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UPDATE: TN High School Community Members Share Why They Won’t Stop Praying After Football Games

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L: Students lead prayer after a game between Upperman High School and Watertown High School on Sept 24. R: Students lead prayer after game between Upperman High School and Stone Memorial High School on Sept. 17

UPDATED Sept. 27, 2021: One of the high school football players from Tennessee’s Putnam County School (PCS) system joined other members of his school community in sharing why they are determined to pray after football games despite a decision from PCS to ban school staff from leading students in prayer.

“I am surprised,” said Elijah Burgess, an offensive lineman for Upperman High School in Baxter, Tenn. In an appearance on Fox & Friends on Sept. 23, Burgess said that he would not have anticipated such a decision from a school district in Tennessee, which a fairly conservative area of the U.S. “I mean, growing up, that was one of the things I never thought would happen, that I would be told not to pray,” he said.

The school district has not actually told students that they cannot pray, but rather that school staff, including coaches, cannot lead the students in prayer. Nevertheless, Burgess framed the district’s decision as an attempt to prevent students from exercising their religious rights. “They told us to not pray, so I had to do that,” he said. “That’s like one of the things that I’ve got to do if someone tells me not to.” Cheerleader Jenna Wilkens agreed, and said “the whole community” is going to continue praying after games no matter what the district says. 

And the community has continued to do just that. PCS alum Bob Vick, who posted a widely shared picture of the players praying following Upperman’s game against Stone Memorial High School on Sept. 17, also posted a picture of the Upperman students praying after a game with Watertown High School on the evening of Friday, Sept. 24. One woman commented on the latter image, saying the students have “restored my faith in the coming generation of leaders.”

Christa Mullins, a mother of one of the Upperman High School football players, said that while she appreciated the fact the students were free to pray, she wishes that coaches and other school staff were free to lead the students in prayer. 

“I’m a single mom,” said Mullins, “and my son looks up to his coaches not only as coaches, but mentors and even friends. And so if he is having a bad day or needs some prayer, I think it’s important for the youth to be able to go up to a teacher or coach – these are lifelong relationships – and ask, ‘Hey, can you pray with me?’ So to be told that they can’t do that is where I’m frustrated.”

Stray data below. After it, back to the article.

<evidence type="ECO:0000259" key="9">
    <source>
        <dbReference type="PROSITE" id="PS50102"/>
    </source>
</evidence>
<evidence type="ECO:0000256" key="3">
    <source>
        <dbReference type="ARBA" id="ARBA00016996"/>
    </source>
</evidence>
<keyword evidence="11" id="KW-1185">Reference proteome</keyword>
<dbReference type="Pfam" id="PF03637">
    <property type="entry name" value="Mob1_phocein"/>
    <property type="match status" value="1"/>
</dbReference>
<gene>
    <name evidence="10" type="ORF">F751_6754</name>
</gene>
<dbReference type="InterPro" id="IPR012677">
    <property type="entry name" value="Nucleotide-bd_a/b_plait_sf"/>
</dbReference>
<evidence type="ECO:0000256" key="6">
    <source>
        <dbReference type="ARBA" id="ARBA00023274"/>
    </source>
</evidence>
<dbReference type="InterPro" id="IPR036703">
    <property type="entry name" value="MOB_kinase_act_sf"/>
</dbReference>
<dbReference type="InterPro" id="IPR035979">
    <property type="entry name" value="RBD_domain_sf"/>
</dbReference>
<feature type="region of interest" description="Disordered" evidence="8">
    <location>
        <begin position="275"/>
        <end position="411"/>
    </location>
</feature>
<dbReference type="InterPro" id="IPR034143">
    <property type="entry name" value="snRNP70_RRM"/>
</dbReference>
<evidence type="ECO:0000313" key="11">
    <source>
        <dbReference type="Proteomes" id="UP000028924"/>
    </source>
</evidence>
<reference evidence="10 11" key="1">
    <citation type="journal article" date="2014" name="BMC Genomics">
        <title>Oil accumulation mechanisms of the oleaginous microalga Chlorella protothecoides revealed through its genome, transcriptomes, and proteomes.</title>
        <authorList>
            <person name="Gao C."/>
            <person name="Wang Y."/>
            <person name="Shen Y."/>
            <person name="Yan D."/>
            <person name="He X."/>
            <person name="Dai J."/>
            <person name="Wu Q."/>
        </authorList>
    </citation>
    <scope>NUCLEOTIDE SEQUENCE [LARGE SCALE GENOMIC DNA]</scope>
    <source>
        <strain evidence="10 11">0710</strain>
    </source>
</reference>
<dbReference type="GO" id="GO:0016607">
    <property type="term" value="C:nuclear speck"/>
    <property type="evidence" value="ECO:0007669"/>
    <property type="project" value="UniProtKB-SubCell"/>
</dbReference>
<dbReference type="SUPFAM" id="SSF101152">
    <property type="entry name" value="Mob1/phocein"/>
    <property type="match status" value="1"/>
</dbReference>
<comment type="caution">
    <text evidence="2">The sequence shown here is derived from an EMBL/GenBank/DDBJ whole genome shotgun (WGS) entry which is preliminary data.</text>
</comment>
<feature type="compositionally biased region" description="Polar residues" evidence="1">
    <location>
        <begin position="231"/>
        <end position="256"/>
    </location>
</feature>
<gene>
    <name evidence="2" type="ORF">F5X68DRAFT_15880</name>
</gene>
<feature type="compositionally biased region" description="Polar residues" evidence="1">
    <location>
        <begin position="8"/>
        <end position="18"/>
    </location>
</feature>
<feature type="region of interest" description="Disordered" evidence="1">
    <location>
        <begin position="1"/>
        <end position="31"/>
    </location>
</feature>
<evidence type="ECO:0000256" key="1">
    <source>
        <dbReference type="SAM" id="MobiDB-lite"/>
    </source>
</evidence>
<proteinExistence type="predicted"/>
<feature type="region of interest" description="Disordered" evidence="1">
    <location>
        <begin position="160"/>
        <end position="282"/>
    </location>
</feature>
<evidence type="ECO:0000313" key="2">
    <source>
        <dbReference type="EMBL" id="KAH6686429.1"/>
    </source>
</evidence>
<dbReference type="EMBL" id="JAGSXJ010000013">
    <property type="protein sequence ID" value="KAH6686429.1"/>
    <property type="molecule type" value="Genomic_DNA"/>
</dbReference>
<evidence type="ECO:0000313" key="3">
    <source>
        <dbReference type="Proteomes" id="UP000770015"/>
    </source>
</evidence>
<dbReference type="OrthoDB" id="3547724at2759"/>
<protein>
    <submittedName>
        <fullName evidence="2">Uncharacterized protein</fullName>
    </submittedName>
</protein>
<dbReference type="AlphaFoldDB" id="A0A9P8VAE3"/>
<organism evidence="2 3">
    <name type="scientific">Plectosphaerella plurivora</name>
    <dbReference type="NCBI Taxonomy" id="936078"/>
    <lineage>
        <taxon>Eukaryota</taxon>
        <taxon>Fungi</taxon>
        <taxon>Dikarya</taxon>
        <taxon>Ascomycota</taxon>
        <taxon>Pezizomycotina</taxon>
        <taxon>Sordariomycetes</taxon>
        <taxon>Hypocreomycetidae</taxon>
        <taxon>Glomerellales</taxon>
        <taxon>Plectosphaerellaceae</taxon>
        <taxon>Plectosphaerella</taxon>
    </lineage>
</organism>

ChurchLeaders original article written on Sept. 21, 2021, below:

High school football players in Tennessee’s Putnam County School (PCS) System led parents and fans in a postgame prayer Friday night after coaches and staff were told that they were legally not allowed to do so themselves.  

“Satan’s power was defeated tonight, as the threat of a legal action to forbid prayer after the game was overwhelmed by player lead [sic] prayer supported by parents and fans in solidarity on Overall Field,” said PCS alum Bob Vick in a Facebook post. “God bless the Baxter and Stone players for their faith and courage.” 

High School Football Players Lead Others in Prayer

On Friday, Sept. 17, Upperman High School in Baxter, Tenn., played Stone Memorial High School, in Crossville, Tenn., defeating the latter 27-9

Prior to Friday’s game, the Americans United for Separation of Church and State (AU) had written to PCS, informing the school district that AU had learned of several cases of prayer and proselytizing at different schools in the area. PCS consulted its school board attorney and responded by making sure staff, including coaches, knew that they could not lead students in prayer.

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Jessica is a content editor for ChurchLeaders.com and the producer of The Stetzer ChurchLeaders Podcast. She has always had a passion for the written word and has been writing professionally for the past five years. When Jessica isn't writing, she enjoys West Coast Swing dancing, reading, and spending time with her friends and family.